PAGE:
Article feedback/Version 5/Video
Watch this quick video tour of Article Feedback:
About this video
Video tour of Article Feedback V5, which provides a new way to engage readers to contribute productively on Wikipedia. This full version of the screencast (3:50) shows how readers can use this new tool to give suggestions -- and how editors can make improvements to articles based on that feedback. This video was created and narrated by Wikimedia product manager Fabrice Florin. See video script below.
© 2012 Wikimedia Foundation -- Text and images available under CC-BY-SA: Creative Commons Attribution-ShareAlike 3.0 and CC-BY: Creative Commons Attribution 3.0 Unported Licenses.
Tech note: This is an .ogv version of this Video Tour (based on the open video compression format from Theora). This format is widely supported by modern browsers such as Firefox and Chrome, but may not play on some browsers, such as Safari -- or mobile platforms like iOS. Some of these browsers (e.g.: desktop version of Safari) will give you the option to quickly install a Theora-compatible driver when you view this page.
Video Tour Script for Article Feedback V5. Written and narrated by Fabrice Florin on July 4.
Welcome to Article Feedback on Wikipedia! This video screencast will give you a quick tour of this new feature from the Wikimedia Foundation. It lets readers give suggestions and helps editors make improvements to articles -- and provides a whole new way to contribute productively on Wikipedia.
Here's how it works.
As a reader on Wikipedia, you can easily make suggestions to improve articles like this one. Simply scroll down to the bottom of the page, and answer the question "Did you find what you were looking for?". (live demo) So here we thought something was missing, so we will select "no." … we're going to type a short comment … and we'll post the feedback. After you post your feedback, you'll be invited to contribute in other ways. For example, you may be encouraged to edit this article.
And to see where your comment has been posted, click on this link next to the thank you note. You can see your latest post here on the feedback page -- which also shows what others thought of this article. Please take a moment to promote the most helpful feedback. (demo) Scroll down the page, here's an interesting comment. This one seems useful, so I'll click on the thumbs-up icon, which will bring it up to the attention of the editors. If you see inappropriate comments, simply flag them as abuse.
So this is an easy way for anyone to add a comment on Wikipedia, even if they don't have time to learn how it works. And research shows that many readers become editors after posting feedback.
Article Feedback can also help editors improve articles on Wikipedia, based on user suggestions.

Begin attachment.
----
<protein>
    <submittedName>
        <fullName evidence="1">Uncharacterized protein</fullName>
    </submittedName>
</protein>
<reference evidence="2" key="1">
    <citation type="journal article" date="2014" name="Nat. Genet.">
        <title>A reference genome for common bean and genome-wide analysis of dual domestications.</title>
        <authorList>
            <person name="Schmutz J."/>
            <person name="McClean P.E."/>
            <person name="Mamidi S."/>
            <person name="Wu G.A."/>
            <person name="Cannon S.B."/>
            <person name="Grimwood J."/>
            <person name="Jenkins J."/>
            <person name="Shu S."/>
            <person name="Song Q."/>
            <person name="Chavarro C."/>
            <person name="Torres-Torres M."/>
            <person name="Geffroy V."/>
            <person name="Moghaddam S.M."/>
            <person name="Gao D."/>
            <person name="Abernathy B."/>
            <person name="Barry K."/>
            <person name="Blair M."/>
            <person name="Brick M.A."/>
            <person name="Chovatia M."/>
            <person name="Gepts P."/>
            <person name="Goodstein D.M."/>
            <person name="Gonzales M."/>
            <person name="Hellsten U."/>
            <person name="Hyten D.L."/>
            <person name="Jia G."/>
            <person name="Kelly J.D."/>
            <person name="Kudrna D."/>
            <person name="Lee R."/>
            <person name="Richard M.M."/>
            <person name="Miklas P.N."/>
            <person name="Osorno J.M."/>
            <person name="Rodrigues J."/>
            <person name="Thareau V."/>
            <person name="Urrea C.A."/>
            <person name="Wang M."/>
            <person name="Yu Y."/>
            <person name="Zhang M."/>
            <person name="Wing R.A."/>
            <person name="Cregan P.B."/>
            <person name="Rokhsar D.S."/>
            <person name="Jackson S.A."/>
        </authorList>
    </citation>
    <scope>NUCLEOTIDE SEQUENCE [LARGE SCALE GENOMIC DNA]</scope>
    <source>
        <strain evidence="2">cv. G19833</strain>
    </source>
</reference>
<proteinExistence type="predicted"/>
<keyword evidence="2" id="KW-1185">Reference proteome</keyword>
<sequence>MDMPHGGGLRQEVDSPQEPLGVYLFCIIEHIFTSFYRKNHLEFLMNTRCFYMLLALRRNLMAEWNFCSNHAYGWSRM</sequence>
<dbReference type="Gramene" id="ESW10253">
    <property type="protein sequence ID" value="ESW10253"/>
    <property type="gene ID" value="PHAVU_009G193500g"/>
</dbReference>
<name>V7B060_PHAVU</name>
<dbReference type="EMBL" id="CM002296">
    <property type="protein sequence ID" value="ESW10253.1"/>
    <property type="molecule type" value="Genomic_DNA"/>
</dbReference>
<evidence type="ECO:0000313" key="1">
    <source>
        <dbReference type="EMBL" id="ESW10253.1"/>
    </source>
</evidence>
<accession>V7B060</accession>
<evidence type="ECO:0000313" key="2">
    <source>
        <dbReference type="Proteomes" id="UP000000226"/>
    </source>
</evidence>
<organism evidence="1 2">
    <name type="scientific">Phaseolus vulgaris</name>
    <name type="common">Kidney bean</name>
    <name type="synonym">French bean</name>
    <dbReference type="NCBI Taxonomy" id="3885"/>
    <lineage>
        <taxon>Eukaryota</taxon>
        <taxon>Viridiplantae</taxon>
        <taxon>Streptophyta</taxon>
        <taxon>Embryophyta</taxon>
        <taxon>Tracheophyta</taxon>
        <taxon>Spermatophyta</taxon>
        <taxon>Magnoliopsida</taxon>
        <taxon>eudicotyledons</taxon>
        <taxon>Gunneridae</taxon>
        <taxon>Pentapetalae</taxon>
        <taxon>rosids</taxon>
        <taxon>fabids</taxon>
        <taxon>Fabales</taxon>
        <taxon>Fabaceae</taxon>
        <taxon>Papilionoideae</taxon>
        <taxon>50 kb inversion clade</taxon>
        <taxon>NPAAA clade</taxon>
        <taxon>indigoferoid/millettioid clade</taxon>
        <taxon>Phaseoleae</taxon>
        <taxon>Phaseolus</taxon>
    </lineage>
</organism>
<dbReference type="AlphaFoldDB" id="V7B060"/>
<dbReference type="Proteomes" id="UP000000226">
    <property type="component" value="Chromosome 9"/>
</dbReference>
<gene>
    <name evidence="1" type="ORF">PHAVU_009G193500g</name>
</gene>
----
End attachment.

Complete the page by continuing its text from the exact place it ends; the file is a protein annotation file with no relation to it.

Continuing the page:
Here's how it works for editors. On any article, check the talk page to see if anyone has added feedback. If they have, this link will appear and take you to the feedback page.
As an editor, you have access to special tools for using this feedback, shown here on the right. If you see a comment that you think is particularly useful, you can feature it. (demo) Let's chose this one that was posted earlier, … add a note and features this post. This will put it higher up on the feedback page, so it will be noticed by other editors. And once the article has been edited based on that suggestion, you can mark it as resolved to move it further down the list. You can also view the activity on any feedback post, to see what others thought about this comment.
Some experienced editors and administrators, called monitors, can also hide comments that are inappropriate. (demo) For example, this one seems inappropriate, I'm going to hide it and the comment is gone. Monitors can also request oversight if they believe a comment should be permanently removed.
If you would like to see all comments from across Wikipedia, scroll to the borrow of any page, and click here to go the central feedback page, where editors can quickly separate good and bad feedback, all in one place.
So that's Article feedback in a nutshell. For more information, click the "Learn more" link on any feedback page.
Our research suggests that it's an effective way for Wikipedia readers to contribute to the encyclopedia -- and also helps editors improve articles based on that feedback. Most importantly, it engages readers to become editors over time.
We hope you'll find this new feature useful. Enjoy ...
Here are links to .ogv versions of this Video Tour on Commons, Media Wiki and the English Wikipedia.
- Video Tour for Editors on Commons: (full length: 3:50 - used for this page)
- Video Tour for Readers on Commons: (short length: 1:50)
- Video Tour for Editors on MediaWiki: (Full Screen and full length: 3:50 - this page)
- Video Tour for Editors on AFT5 project page: (Medium Size and full length: 3:50)
- Video Tour for Editors on En-wiki Help page: (Medium Size and full length: 3:50)
- Video Tour for Readers on En-wiki Help page: (Medium Size and short length: 1:50)
If you cannot play the video (or would like to share it on social networks), you can view it in different formats on:
- To change the video size, enter a different width (e.g.: 400px)
- To change the thumbnail, enter a different time (e.g.: thumbtime=1:00.00)
See examples below.